Meeting The Architect
Meeting The Architect
Since 2007, London-based Haken have been rising up the ranks of
Behind a complex but meticulously organized synth and tech rig is Diego Tejeida, Mexican-born keyboard player whose virtuoso playing has graced every Haken performance since 2008, and every one of their five studio albums. When we noticed that our flagship analog synthesizer MatrixBrute had been added to his live setup, we couldn’t wait to hear how this synth-master would use its unique abilities for progressive metal.
We caught up with Diego to discuss all things synth.
One of the unique advantages you have as a keyboard player over other instrumentalists is that you can create your own unique sounds with literally infinite possibilities! Guitar players, for instance, are obsessed with their tone, and it really is a proper science getting the right guitar with the right wood, the right pickups through the right pedals, and the right amp and cab. However, their initial “waveform” (talking in synthesis terms) is always going to be the same: an oscillating steel string. Not to mention the limitations of the range of notes available, the lack of total control over the amplitude, its harmonics, etc. As a keyboard player, you have access to all the elements of a sound: its amplitude, pitch, timbre, etc., and absolute freedom of what “waveform” to use, the harmonics you add, the behavior of the sound over time, etc.
Over the last decade, harnessing this power became Diego’s quest; making a conscious decision to never use presets, and always program his own sounds, aiming to get a unique sound as a player not only musically, but sonically. To expand his synth horizons, he became the proud owner of an Arturia MatrixBrute.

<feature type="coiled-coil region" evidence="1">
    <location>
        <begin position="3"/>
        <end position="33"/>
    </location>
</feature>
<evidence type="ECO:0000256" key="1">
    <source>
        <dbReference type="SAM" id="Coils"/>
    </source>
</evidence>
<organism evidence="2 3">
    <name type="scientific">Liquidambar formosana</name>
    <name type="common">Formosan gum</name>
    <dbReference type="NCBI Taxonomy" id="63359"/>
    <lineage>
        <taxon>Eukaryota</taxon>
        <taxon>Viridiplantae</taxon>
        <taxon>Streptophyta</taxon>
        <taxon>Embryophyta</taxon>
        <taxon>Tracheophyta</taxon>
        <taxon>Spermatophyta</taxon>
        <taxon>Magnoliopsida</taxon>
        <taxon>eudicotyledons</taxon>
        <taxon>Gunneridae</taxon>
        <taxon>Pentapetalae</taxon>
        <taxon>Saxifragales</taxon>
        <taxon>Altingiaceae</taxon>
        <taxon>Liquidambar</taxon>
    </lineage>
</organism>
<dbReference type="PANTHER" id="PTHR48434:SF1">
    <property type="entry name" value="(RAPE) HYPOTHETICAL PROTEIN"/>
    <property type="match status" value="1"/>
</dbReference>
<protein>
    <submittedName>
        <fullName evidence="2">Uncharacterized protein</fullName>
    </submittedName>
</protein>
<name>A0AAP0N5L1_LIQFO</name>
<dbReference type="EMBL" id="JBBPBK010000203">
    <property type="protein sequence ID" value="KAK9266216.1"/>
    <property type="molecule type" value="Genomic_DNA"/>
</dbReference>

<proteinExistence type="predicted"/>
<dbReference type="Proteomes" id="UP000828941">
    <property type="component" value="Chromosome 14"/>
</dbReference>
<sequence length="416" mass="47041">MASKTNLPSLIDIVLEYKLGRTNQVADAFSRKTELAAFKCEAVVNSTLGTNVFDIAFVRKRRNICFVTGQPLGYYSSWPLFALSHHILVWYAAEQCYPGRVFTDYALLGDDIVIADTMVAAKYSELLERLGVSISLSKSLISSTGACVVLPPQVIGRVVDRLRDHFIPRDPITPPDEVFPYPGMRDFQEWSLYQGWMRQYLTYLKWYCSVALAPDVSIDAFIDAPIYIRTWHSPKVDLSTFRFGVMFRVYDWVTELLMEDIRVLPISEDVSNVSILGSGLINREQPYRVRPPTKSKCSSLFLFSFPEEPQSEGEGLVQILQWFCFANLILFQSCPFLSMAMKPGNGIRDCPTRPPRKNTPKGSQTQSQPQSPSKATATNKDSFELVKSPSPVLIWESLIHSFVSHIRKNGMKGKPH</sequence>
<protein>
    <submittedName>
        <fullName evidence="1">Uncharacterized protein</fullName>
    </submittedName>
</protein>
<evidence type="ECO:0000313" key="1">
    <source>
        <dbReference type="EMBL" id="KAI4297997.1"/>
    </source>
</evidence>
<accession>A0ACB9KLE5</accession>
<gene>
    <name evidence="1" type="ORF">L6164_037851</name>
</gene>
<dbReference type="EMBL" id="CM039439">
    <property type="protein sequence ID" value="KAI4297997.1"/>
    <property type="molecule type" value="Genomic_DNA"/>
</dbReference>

Wow, what a beauty!
It really is a very satisfying instrument to look at, from the knobs, sliders, LEDs, the ModMatrix. The whole design is so elegant and aesthetic.
As I’ve become more familiar with the MatrixBrute, it has become my favorite tool! When I was a student, I was - like most students - poor, so I had to get all my knowledge about sound design and synthesis “in the box” using plugins or emulations. Eventually, I started buying digital synthesizers, but for me, it still wasn’t the real thing. Digital synthesizers are too “perfect,” and oftentimes you have to fight them to get a sound with “character.” Nonetheless, through the use of software and digital synths, I got comfortable with programming and synthesis.
By comparison, playing and programming the MatrixBrute is such an overwhelming joy! There’s something so beautiful and magical about making sounds that are being produced by voltage and analog components, rather than working with mathematically perfect sounds being reproduced by an algorithm in a motherboard’s chip.
“The MatrixBrute was my go-tool for “Vector”, our fifth studio album”
Diego Tejeida: Signature Sounds
The Arturia team had already spotted that Diego used an Arturia KeyLab 88 MIDI controller on stage and in the studio, but we really got excited when Haken’s synth mastermind took delivery of a MatrixBrute to work on their upcoming album. We jumped at the chance to ask Tejeida to develop a personalized “signature” set of preset sounds that other MatrixBrute owners around the world could use and enjoy.
The signature sound bank that I’ve created for the MatrixBrute is the first time that I’ve released any of my sounds, which is a great ambition and honor for me.
I always take special care when programming my patches, making sure the sound has character and depth. I also love to add movement to my sounds as part of the expression, having various modulations ready to add throughout a passage. The whole process can be very time consuming, and I sometimes spend 2–3 hours on just one patch until I feel I’m hitting the spot.DOWNLOAD